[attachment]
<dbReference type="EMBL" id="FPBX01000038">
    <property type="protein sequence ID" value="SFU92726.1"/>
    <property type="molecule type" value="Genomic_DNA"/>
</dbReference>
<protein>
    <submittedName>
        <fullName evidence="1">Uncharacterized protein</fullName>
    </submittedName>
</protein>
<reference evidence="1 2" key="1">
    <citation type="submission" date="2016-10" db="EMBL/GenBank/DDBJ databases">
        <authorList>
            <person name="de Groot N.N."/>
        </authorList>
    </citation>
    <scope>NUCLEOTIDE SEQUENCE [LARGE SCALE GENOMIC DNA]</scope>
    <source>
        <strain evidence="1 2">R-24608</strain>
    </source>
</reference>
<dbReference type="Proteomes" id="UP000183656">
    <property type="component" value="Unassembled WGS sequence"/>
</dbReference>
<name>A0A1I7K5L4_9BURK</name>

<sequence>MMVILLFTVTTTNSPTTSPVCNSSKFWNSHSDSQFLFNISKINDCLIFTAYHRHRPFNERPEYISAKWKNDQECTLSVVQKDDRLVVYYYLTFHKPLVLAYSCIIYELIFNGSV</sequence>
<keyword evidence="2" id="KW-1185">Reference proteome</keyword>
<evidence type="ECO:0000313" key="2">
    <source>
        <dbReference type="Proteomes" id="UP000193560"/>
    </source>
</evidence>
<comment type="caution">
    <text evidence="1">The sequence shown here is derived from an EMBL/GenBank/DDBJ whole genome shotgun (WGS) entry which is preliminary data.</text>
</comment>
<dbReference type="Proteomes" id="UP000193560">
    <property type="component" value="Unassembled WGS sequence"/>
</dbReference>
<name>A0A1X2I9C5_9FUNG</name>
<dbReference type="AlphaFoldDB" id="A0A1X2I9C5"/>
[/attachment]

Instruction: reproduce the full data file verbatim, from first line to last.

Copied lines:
<dbReference type="EMBL" id="FPBX01000038">
    <property type="protein sequence ID" value="SFU92726.1"/>
    <property type="molecule type" value="Genomic_DNA"/>
</dbReference>
<protein>
    <submittedName>
        <fullName evidence="1">Uncharacterized protein</fullName>
    </submittedName>
</protein>
<reference evidence="1 2" key="1">
    <citation type="submission" date="2016-10" db="EMBL/GenBank/DDBJ databases">
        <authorList>
            <person name="de Groot N.N."/>
        </authorList>
    </citation>
    <scope>NUCLEOTIDE SEQUENCE [LARGE SCALE GENOMIC DNA]</scope>
    <source>
        <strain evidence="1 2">R-24608</strain>
    </source>
</reference>
<dbReference type="Proteomes" id="UP000183656">
    <property type="component" value="Unassembled WGS sequence"/>
</dbReference>
<name>A0A1I7K5L4_9BURK</name>

<sequence>MMVILLFTVTTTNSPTTSPVCNSSKFWNSHSDSQFLFNISKINDCLIFTAYHRHRPFNERPEYISAKWKNDQECTLSVVQKDDRLVVYYYLTFHKPLVLAYSCIIYELIFNGSV</sequence>
<keyword evidence="2" id="KW-1185">Reference proteome</keyword>
<evidence type="ECO:0000313" key="2">
    <source>
        <dbReference type="Proteomes" id="UP000193560"/>
    </source>
</evidence>
<comment type="caution">
    <text evidence="1">The sequence shown here is derived from an EMBL/GenBank/DDBJ whole genome shotgun (WGS) entry which is preliminary data.</text>
</comment>
<dbReference type="Proteomes" id="UP000193560">
    <property type="component" value="Unassembled WGS sequence"/>
</dbReference>
<name>A0A1X2I9C5_9FUNG</name>
<dbReference type="AlphaFoldDB" id="A0A1X2I9C5"/>